In 1989, Artspace was the first organization of its kind to use Low Income Housing Tax Credits as the basis for financing its first affordable live/work project – the Northern Warehouse Artist’s Cooperative in Lowertown, St. Paul. The building has 60 residential units and 40,000 square feet of commercial space. Unlike subsequent projects, Northern Warehouse was developed as a coop. “Our first and last,” says Zimmer.

“The area was desolate,” recalls Melodie Bahan, Vice President for Communications. “Now it’s the hippest neighborhood in St. Paul.” Bahan came over to Artspace from another mainstay Minneapolis cultural institution, the Tyrone Guthrie Theater, where she directed communications for ten years.

The second and third Artspace projects were also in the Twin Cities. The first project outside Minnesota, the Spinning Plate Artist Lofts in Pittsburgh, opened in 1999.

The two-to-five new projects each year are winnowed from a sizable number of requests and about 50 in-depth site visits and feasibility studies. The most important single consideration is that there is a strong artist community and that local leaders are eager for this kind of project in their midst.

“We never want to be in a situation where we’re fighting local government,” Zimmer observes.

“For us, the measure of success is when artists who are working two or three jobs to make ends meet can move to our space and begin earning more of their income from the arts.”

Nearly all Artspace facilities have long waiting lists, with rents keyed at 30 to 60 percent of area median income.

Creative Placemaking
“Artist” is intentionally defined broadly. In addition to painters and sculptors, actors and directors, musicians, dancers and writers, various Artspace projects house fashion designers and graphic artists, set designers, chefs, jewelry makers, and even a sword maker and canoe builder. The Artspace Lofts of Minot, North Dakota, has developed a concentration in traditional folk arts. All of the various disciplines contribute to what Artspace calls “creative placemaking.”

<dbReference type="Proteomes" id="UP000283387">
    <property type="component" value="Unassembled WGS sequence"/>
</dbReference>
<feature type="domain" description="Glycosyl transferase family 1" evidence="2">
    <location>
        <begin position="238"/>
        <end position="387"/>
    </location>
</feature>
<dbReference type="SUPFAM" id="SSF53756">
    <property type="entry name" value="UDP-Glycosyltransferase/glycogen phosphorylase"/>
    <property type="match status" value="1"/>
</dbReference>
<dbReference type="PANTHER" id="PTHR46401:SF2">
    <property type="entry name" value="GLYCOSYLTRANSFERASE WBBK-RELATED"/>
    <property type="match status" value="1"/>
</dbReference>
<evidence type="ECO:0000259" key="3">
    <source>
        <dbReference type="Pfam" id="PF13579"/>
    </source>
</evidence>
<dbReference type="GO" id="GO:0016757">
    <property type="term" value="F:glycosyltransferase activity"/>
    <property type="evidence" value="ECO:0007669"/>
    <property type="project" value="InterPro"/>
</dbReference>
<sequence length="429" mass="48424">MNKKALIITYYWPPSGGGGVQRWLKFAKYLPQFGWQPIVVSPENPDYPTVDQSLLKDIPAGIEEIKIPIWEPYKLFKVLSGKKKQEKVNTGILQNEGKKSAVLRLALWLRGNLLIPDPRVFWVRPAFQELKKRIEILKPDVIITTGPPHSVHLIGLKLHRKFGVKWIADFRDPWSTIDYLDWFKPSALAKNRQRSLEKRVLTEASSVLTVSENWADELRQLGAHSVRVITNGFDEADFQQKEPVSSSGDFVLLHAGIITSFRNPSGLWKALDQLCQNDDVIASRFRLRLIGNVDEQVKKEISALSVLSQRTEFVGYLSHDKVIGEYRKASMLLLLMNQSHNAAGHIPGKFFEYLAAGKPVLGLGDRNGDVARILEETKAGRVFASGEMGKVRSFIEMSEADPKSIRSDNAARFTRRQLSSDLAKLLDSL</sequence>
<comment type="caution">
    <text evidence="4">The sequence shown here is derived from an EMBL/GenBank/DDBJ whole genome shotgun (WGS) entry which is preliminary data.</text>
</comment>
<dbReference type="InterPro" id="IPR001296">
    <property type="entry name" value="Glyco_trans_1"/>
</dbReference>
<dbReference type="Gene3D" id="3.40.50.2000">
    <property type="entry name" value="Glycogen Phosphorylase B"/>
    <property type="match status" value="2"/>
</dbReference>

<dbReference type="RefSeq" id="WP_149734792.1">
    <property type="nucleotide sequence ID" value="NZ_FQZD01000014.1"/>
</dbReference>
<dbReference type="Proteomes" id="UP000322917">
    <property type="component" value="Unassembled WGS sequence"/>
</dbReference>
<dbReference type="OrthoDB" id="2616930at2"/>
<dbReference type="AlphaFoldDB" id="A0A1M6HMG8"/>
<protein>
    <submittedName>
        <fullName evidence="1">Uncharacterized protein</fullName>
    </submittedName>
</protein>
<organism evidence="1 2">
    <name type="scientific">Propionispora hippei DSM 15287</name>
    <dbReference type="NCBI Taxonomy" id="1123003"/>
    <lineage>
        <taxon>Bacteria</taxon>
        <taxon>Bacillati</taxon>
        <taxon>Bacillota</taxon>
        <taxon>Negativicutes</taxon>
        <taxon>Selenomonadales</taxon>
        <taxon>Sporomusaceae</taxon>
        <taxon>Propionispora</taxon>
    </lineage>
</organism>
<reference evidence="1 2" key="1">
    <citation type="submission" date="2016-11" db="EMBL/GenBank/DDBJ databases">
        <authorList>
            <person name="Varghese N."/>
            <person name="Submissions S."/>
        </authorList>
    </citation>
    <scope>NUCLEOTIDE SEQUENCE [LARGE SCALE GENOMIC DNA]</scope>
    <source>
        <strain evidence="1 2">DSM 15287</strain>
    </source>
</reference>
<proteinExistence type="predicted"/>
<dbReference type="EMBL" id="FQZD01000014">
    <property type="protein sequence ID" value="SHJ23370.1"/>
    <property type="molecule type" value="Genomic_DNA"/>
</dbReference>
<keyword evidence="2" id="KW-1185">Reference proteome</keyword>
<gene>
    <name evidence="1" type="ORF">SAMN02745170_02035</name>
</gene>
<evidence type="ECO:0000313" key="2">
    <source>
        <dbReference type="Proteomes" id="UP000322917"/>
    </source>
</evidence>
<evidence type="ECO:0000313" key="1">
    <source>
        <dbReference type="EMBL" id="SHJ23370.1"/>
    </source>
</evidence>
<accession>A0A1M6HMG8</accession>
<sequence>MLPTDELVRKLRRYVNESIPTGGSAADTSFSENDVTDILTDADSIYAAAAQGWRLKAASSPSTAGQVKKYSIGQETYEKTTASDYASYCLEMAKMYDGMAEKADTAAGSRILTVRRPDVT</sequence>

What the leasing department and selection committees are looking for is a body of work, dedication to, and passion for, artistic endeavor, and individuals who can contribute to the cultural life of the community – what Zimmer calls “an arts community lifestyle.” Applicants technically need not be involved in the arts as long as they fall within the HUD targeted income range, but artists are given priority.

“We have three projects in Seattle with waiting lists into the hundreds,” says Bahan.

“In New York, we could work well into our 100s and the need for more housing would still be there.”

The first project in New York City – and winner of NH&RA’s 2015 Timmy Award for Excellence in Historic Rehabilitation for a Large Development Utilizing Low Income Housing Tax Credits – is the El Barrio Artspace PS109 in East, or Spanish, Harlem. When it was announced, it received 53,000 applications for its 89 units, underscoring the acute need for affordable housing in large and dynamic cities. Rents, set by HUD guidelines, start at $495 for a studio and rise to $1,022 for a two-bedroom unit.

The building was originally designed by Charles B.J. Snyder in a neo-Gothic style, with a steeply-pitched terra cotta roof, ornate carvings and window cupolas, Tudor arches and a top spire, all reminiscent of Oxford University’s residential colleges. The five-story structure on East 99th Street opened in 1898 as a public school and was in use for almost a century until maintenance and upkeep became too much of a challenge and the city’s Department of Education finally closed it in 1995.